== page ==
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It seems there are two types of Fates Warning fans, the fans of the old stuff (particularly the John Arch albums) and the fans of the new stuff. While there are some fans of both, truth be told there really is a good amount of division between the two camps with even some bickering over who's better and name calling (Some of the Alder fans call the Arch fans cavemen with mullets and some of the Arch fans call the Alder fans limp wristed sissys). The problem was that before this album, the Arch fans could say that FW went downhill after he left the band and it's a direct result, while the Alder fans could say that Arch was only held on a pedestal because he had so little material with the band, while Alder was with the band more and had Arch been with them, he would have done the same. That was, until this EP was released.
I can safely say I am of the Arch fanatic camp, and while I have nothing in particular against more recent FW releases, they just don't "turn my crank" so to speak. Now, when I first heard that John Arch was indeed planning on recording and releasing an EP with a few songs, I was ecstatic, but weary. I had so many concerns: "John hasn't sung in 16 years, will his voice still be good?" "Will he still be able to write his off the chart trademark vocal melodies?" "Has he even been listening to metal in the past 16 years?" They were all valid concerns and were all vital to the idea that John Arch is the man and does deserve to be upon the pedestal he is put. When I first heard this, I was really impressed with how well his voice has held up over the years (I found out that he actually took the time to get back in shape vocally in preparation for recording of this album and while it just seems like it should be a given, so few singers do take care of their voices, so good for him). No exaggeration, he sounds exactly as good as he did in 1986. Musically, this is sort of a mixture of modern Dream Theater and Modern Fates Warning, but I'd say better written than either.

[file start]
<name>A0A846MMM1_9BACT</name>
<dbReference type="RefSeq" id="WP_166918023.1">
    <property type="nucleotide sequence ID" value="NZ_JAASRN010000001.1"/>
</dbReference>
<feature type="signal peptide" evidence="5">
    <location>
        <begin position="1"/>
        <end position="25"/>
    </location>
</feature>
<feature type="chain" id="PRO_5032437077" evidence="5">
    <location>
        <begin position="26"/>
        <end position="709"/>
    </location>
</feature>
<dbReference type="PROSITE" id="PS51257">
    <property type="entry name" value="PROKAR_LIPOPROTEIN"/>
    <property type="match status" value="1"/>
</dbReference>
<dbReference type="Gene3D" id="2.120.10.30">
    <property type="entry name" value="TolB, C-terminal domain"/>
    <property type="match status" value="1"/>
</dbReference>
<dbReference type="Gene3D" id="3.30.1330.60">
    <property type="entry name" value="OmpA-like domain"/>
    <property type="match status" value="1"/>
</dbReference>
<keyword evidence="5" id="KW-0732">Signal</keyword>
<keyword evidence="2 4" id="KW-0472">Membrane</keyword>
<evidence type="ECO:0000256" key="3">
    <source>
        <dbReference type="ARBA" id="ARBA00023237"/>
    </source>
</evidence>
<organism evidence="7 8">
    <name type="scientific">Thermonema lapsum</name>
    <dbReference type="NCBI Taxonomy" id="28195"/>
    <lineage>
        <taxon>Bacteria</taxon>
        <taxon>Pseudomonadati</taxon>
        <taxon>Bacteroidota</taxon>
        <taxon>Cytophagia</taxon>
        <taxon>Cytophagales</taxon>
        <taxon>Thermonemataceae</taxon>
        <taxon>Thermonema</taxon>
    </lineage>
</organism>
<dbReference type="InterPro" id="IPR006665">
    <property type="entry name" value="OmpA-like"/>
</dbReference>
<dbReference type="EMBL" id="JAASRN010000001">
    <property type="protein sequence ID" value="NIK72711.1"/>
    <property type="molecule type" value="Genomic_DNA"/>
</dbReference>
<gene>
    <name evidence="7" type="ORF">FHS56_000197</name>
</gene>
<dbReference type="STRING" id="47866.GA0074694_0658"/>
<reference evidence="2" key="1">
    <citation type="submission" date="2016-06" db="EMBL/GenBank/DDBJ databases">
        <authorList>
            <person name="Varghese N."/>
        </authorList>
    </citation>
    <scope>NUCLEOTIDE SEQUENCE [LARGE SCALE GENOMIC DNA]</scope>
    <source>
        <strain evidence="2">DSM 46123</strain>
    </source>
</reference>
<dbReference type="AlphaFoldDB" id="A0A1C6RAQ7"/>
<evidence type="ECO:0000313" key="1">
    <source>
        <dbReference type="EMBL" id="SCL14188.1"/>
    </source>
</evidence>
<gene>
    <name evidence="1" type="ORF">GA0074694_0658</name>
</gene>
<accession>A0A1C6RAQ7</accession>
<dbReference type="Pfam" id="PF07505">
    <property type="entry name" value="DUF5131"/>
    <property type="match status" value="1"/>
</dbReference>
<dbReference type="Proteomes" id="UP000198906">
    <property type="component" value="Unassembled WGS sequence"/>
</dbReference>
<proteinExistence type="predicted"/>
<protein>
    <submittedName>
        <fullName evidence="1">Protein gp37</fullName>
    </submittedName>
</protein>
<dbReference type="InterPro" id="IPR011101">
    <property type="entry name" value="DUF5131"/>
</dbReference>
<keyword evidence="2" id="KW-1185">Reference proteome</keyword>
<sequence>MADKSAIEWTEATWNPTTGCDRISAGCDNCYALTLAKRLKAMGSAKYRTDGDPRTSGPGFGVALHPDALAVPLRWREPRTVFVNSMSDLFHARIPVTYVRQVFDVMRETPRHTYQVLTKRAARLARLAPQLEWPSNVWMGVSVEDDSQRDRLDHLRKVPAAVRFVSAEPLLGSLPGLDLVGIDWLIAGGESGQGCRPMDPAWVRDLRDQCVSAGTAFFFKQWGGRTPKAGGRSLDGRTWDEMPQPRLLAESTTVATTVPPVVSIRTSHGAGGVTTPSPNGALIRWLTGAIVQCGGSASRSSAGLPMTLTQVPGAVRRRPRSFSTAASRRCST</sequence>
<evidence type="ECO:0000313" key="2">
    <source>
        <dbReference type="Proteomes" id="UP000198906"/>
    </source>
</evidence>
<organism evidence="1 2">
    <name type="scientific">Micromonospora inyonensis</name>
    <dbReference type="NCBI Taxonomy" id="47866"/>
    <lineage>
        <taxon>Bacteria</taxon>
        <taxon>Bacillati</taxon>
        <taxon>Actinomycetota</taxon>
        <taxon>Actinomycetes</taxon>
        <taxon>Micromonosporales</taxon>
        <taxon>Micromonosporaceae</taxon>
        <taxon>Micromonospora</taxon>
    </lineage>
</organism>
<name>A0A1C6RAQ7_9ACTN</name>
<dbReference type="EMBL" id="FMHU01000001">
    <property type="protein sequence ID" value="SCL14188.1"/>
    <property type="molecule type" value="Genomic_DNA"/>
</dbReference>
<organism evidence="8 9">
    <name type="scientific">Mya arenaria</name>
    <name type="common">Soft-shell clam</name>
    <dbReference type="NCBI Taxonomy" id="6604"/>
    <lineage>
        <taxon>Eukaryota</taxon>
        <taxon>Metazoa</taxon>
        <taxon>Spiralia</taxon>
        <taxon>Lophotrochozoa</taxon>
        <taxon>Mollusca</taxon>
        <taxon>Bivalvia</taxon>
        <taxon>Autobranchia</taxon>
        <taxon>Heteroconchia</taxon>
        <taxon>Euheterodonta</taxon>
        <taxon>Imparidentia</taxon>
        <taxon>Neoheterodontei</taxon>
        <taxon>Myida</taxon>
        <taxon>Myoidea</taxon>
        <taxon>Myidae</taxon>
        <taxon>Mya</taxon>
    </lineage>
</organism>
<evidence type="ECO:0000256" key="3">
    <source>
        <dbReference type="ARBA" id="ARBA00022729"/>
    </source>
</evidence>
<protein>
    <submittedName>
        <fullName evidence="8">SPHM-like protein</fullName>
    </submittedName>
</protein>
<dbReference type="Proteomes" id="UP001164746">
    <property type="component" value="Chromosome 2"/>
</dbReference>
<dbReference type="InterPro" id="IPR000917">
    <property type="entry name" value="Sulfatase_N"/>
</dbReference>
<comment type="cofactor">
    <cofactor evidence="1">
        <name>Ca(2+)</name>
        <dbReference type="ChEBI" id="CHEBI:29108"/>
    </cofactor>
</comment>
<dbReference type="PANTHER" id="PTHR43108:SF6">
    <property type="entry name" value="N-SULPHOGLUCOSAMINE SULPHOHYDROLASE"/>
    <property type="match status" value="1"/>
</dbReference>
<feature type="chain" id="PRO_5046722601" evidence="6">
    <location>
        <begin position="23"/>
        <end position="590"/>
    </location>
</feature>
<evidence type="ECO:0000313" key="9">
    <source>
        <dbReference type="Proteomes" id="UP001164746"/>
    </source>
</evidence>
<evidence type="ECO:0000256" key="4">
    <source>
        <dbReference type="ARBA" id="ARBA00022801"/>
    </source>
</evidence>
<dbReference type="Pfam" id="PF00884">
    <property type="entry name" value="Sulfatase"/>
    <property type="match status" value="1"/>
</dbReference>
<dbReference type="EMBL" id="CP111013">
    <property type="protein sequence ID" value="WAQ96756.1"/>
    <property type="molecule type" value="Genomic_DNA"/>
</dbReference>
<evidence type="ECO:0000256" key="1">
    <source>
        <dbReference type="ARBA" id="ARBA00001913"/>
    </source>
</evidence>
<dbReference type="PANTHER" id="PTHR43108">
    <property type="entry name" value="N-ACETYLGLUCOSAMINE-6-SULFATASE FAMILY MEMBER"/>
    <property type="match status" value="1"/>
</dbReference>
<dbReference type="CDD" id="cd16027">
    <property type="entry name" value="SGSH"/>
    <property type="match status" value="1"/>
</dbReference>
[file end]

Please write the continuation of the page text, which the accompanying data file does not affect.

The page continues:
Relentless - When listening to this song for the first time, in the third verse, when John sings "Fly awaaaaaaaay", at that very moment, you know that he is back. This is chock full of patented vocal melodies the only way John could do them, like when he says "you were neeh-EH-eeeever there". The lyrics on this album are of a very personal nature, of how he apparently had a disheveled childhood and how he thought it was impossible to escape the patterns of his parents, yet manages to overcome them and learn from their mistakes and be happy for himself. This is definitely reflected in his performance and shoots down any criticism that he is only able to sing about fantasy lyrics. Not only are the lyrics personal, but they are very well written, picking the right words as to express what he means without getting in the way of the flow of the song and there is some awesome usage of symbolism and metaphor in here.
As far as the music goes, I'm not terribly wild about the mosh riff after John sings "Is this the only way?" in the opening, but other than that, I can't find too much wrong with this song. There's a really Dream Theater moment at 2:30 with the downtuned riff and sort of swirling keyboard melody and a definite Portnoy moment at around 6:30.
Cheyenne - I find this to be the weaker of the two songs, but still a fantastic song. It opens up with a nice melody that reminds me a little of the Wreck of the Edmund Fitzgerald, but then calms down for a nice mellow intro by John. This one again features his trademark melodies. This song is a bit confusing to me lyrically, because there's an obvious Native American strife theme throughout it with some of the sound clips, but the lyrics seem to be of reflection upon a lost love. I suppose the lost love could be a Native American, but it's hard to tell if that's what he intends. Overall, the song is a lot more mellow and more reflective than Relentless. The music is pretty good, sort of tame, there's a few Dream Theater moments here and there, but overall, it's more like a better modern Fates Warning. I think my favorite part about this one is the piano heard throughout the verses. At about 11:15, there's a great part where John just sings notes rather than words.
So, John Arch came back, proved himself and did it all for the love of music. I hope we hear more of you in the future John.